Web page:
Zuckerberg and Macron meet to combat hate speech on social media

Mark Zuckerberg and French President Macron held a meeting at the Elysee Palace in an effort to crack down on the latest issues surrounding social media and the internet.

Facebook Chief Mark Zuckerberg said Friday that he was feeling “encouraged” and “optimistic” about the new regulatory framework that France suggested during the meeting.

The meeting comes after a report by top French civil servants was released which proposed that each European Union member state should set up its own regulatory framework for social media networks.

Zuckerberg expressed that he was “hopeful that it can become a model” which could be used throughout the EU.

The report titled ‘Creating a French Response to Make Social Media Responsible ‘criticized the efforts of online firms to self-regulate their networks and their “lack of credibility”.

It acknowledged that while social media platforms offer huge freedoms, they also “provoke unacceptable abuses of these liberties.”

It added, “these abuses by individuals or groups have not yet received a satisfactory response from Facebook, YouTube, Twitter, or Snap, to name but some.”

On several occasions where disinformation was spread, the response from social media firms to tackle the issue was done way too late resulting in the damage already being done.

“[Self-regulation] lack credibility” as the lack of transparency in the industry “arouses suspicion over the reality of the action by the platforms,” read the report.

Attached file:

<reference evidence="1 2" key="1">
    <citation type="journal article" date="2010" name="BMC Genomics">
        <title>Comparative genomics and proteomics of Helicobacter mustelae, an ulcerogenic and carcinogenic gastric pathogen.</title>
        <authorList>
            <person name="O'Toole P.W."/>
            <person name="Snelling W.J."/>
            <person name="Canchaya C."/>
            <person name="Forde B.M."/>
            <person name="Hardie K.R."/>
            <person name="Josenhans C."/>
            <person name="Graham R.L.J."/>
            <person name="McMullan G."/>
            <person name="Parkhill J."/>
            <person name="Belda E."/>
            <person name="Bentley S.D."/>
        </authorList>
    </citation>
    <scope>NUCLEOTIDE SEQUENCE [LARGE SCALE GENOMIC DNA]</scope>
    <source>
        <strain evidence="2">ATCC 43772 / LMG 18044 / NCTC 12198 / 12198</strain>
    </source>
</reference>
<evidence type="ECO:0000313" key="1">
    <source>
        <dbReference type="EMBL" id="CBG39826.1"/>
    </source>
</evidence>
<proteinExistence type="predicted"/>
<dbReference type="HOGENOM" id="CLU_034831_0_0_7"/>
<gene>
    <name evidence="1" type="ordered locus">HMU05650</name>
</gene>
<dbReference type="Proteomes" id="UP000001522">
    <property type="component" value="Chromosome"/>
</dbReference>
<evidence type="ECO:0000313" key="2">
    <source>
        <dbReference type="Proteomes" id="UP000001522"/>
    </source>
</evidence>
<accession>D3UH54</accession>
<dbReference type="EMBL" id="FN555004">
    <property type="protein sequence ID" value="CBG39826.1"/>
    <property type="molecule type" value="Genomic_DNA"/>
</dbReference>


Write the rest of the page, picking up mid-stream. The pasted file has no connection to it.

“The inadequacy and lack of credibility in the self-regulatory approach adopted by the largest platforms justify public intervention to make them more responsible,” the report read.

The tech giant’s headquarters are in Ireland, a low-tax nation within the EU, where they are responsible for regulating themselves.

“Through the excesses that they enable, social networks create problems in other countries, (which are) difficult to see by the home country,” read the report.

It proposes that each EU member state set up their own regulatory authorities to deal with social media-related issues rather than relying on the rules of the countries where the tech firm is based.

|the report comes after Facebook gave the French government access to monitor the company from the inside for 6 months.

Co-Founder of Facebook, Chris Hughes, believes that Facebook should be dismantled.

“It’s time to break up Facebook,” he said and criticized Zuckerberg’s “focus on growth” which resulted in him having to “sacrifice security and civility for clicks”.

French President Emmanuel Macron has been trying to make France a global leader when it comes to tech regulation. He hopes to find the right balance to create a regulatory framework that does not restrict freedom nor over-regulate.

He wants to find a middle-ground between the US’s laissez-faire style of regulation and China’s complete regulation of the Internet.

French lawmaker Laetitia Avia stated that the French government was working towards preventing and diminishing hate speech on the internet and stated that the bill proposes “that the French broadcast regulator, the CSA, could evolve and also do digital regulation”.

She added, “There is a big problem about the hegemony of such big companies that rule all the digital area today.”

Users need protection and Avia strongly believes that Facebook has the resources to make this a reality and make the fight against hatred on the Internet a priority.